Iran, ISIS And Ambitions Of Empires

There has been much recent speculation about Iran working with its longtime nemesis, the United States, to confront a new, common enemy: the radical Islamist organization ISIS.

Indeed, the Sunni zealots of ISIS have focused some of their rhetoric directly at Tehran, the center of Shia Islam, vowing to fight what it says are Iran's goal of restoring the Safavid Empire, the much more extensive Persian state of the 17th century.

In an apparent response to such claims, Iran’s conservative parliamentary speaker, Ali Larijani, said this week that the country “does not want an empire.”

Larijani told a Tehran seminar on Palestine that Iran's 1979 revolution was directed against empires, and all Iran seeks now is the "dignity" and "enlightenment" of Muslims. If it was helping “resistance forces” like the Lebanese Hezbollah, he said, in order to “end the Zionist current in the Middle East,” the semi-official ISNA agency reported.

Larijani’s comments on Tuesday appeared directed at a range of critics, including the West. He cited former U.S. Secretary of State Henry Kissinger's recent remarks qualifying Iran as a greater threat to Western interests than ISIS, because Iran was "an intellectual current in the Islamic world" whereas ISIS was "just a political group."

Iran's regime has intermittently accused the West of fomenting conflict in Iraq and Syria and surreptitiously backing extremist Sunni groups. Yet in spite of the mutual suspicions, the country is currently negotiating its nuclear program with the West, in a bid to free itself from crippling economic sanctions.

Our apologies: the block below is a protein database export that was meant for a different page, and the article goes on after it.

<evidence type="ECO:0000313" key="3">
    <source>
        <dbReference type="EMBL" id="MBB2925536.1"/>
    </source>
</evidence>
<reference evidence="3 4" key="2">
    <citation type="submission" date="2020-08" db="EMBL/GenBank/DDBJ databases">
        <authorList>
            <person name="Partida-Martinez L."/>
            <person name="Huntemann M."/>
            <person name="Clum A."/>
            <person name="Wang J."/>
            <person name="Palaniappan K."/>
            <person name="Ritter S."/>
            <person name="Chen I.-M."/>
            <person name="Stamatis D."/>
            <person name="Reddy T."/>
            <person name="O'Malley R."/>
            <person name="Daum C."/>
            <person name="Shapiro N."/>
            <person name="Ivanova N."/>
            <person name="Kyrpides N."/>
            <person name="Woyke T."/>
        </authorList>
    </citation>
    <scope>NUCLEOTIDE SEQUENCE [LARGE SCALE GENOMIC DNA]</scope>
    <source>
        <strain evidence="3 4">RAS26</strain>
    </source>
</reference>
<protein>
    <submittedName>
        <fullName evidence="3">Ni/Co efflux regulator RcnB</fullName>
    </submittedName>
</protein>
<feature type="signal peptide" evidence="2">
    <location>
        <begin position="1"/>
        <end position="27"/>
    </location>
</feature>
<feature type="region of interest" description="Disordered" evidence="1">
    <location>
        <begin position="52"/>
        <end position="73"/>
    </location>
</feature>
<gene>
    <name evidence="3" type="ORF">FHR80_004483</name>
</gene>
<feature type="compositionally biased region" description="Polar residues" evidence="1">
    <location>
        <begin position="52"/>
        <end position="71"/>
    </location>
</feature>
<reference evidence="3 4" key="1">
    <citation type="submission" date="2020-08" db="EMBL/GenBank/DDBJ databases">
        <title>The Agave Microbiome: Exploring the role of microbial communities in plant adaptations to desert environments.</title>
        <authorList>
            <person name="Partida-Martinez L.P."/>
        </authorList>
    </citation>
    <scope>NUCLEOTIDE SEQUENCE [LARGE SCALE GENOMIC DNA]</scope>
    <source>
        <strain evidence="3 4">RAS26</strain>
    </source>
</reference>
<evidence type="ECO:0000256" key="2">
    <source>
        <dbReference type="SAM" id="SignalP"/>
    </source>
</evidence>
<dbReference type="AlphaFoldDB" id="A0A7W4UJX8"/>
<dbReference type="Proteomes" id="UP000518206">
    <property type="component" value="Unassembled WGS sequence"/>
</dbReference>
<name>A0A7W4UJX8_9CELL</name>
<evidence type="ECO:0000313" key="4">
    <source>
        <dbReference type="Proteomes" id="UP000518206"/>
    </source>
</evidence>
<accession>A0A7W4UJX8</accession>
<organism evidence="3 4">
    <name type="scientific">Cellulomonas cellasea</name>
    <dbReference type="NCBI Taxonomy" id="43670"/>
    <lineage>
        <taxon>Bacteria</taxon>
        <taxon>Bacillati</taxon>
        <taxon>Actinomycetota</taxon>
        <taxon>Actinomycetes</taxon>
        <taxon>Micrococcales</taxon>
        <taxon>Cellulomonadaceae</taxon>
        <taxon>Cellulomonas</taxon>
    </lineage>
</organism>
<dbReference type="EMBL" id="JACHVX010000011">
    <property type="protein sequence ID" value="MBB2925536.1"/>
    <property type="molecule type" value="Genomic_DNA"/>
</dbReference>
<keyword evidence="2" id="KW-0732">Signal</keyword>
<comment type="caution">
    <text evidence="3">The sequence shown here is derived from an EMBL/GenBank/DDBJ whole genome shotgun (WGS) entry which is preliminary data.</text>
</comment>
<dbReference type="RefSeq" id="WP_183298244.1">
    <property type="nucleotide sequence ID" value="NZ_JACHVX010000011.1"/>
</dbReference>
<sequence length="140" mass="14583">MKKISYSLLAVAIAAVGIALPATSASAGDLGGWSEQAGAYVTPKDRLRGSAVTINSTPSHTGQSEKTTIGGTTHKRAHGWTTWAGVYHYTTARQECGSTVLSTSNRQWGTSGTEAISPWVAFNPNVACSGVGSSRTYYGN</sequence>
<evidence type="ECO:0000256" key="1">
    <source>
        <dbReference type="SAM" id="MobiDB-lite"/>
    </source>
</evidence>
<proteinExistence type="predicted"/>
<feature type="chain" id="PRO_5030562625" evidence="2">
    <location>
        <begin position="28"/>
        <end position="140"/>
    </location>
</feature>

Iran’s Deputy-Foreign Minister Abbas Araqchi told Iranian television this week that the sides had written down “about 60 to 70%” of a final nuclear deal, ahead of a meeting in New York scheduled for September 18,” the reformist Aftab-e Yazd daily reported.

— Ahmad Shayegan

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A Mother In Spain Denied Child Custody Because She Lives In Rural Area

A court in Spain usurps custody of the one-year-old boy living with his mother in the "deep" part of the Galicia region, forced to instead live with his father in the southern city of Marbella, which the judge says is "cosmopolitan" with good schools and medical care. Women's rights groups have taken up the mother's case.

A child in Galician countryside

Laure Gautherin

A Spanish court has ordered the withdrawal of a mother's custody of her one-year-old boy because she is living in the countryside in northwestern Spain, where the judge says the child won't have "opportunities for the proper development of his personality."

The case, reported Monday in La Voz de Galicia, has sparked outrage from a women's rights association but has also set off reactions from politicians of different stripes across the province of Galicia, defending the values of rural life.

Judge María Belén Ureña Carazo, of the family court of Marbella, a city on the southern coast of 141,000 people, has ordered the toddler to stay with father who lives in the city rather than with his mother because she was living in "deep Galicia" where the child would lack opportunities to "grow up in a happy environment."

Front page of La Voz de Galicia - October 25, 2021

Front page of La Voz de Galicia - Monday 25 October, 2021

La Voz de Galicia

Better in a "cosmopolitan" city?

The judge said Marbella, where the father lives, was a "cosmopolitan city" with "a good hospital" as well as "all kinds of schools" and thus provided a better environment for the child to thrive.

The mother has submitted a formal complaint to the General Council of the Judiciary that the family court magistrate had acted with "absolute contempt," her lawyer told La Voz de Galicia.

The mother quickly accumulated support from local politicians and civic organizations. The Clara Campoamor association described the judge's arguments as offensive, intolerable and typical of "an ignorant person who has not traveled much."

The Xunta de Galicia, the regional government, has addressed the case, saying that any place in Galicia meets the conditions to educate a minor. The Socialist party politician Pablo Arangüena tweeted that "it would not hurt part of the judiciary to spend a summer in Galicia."

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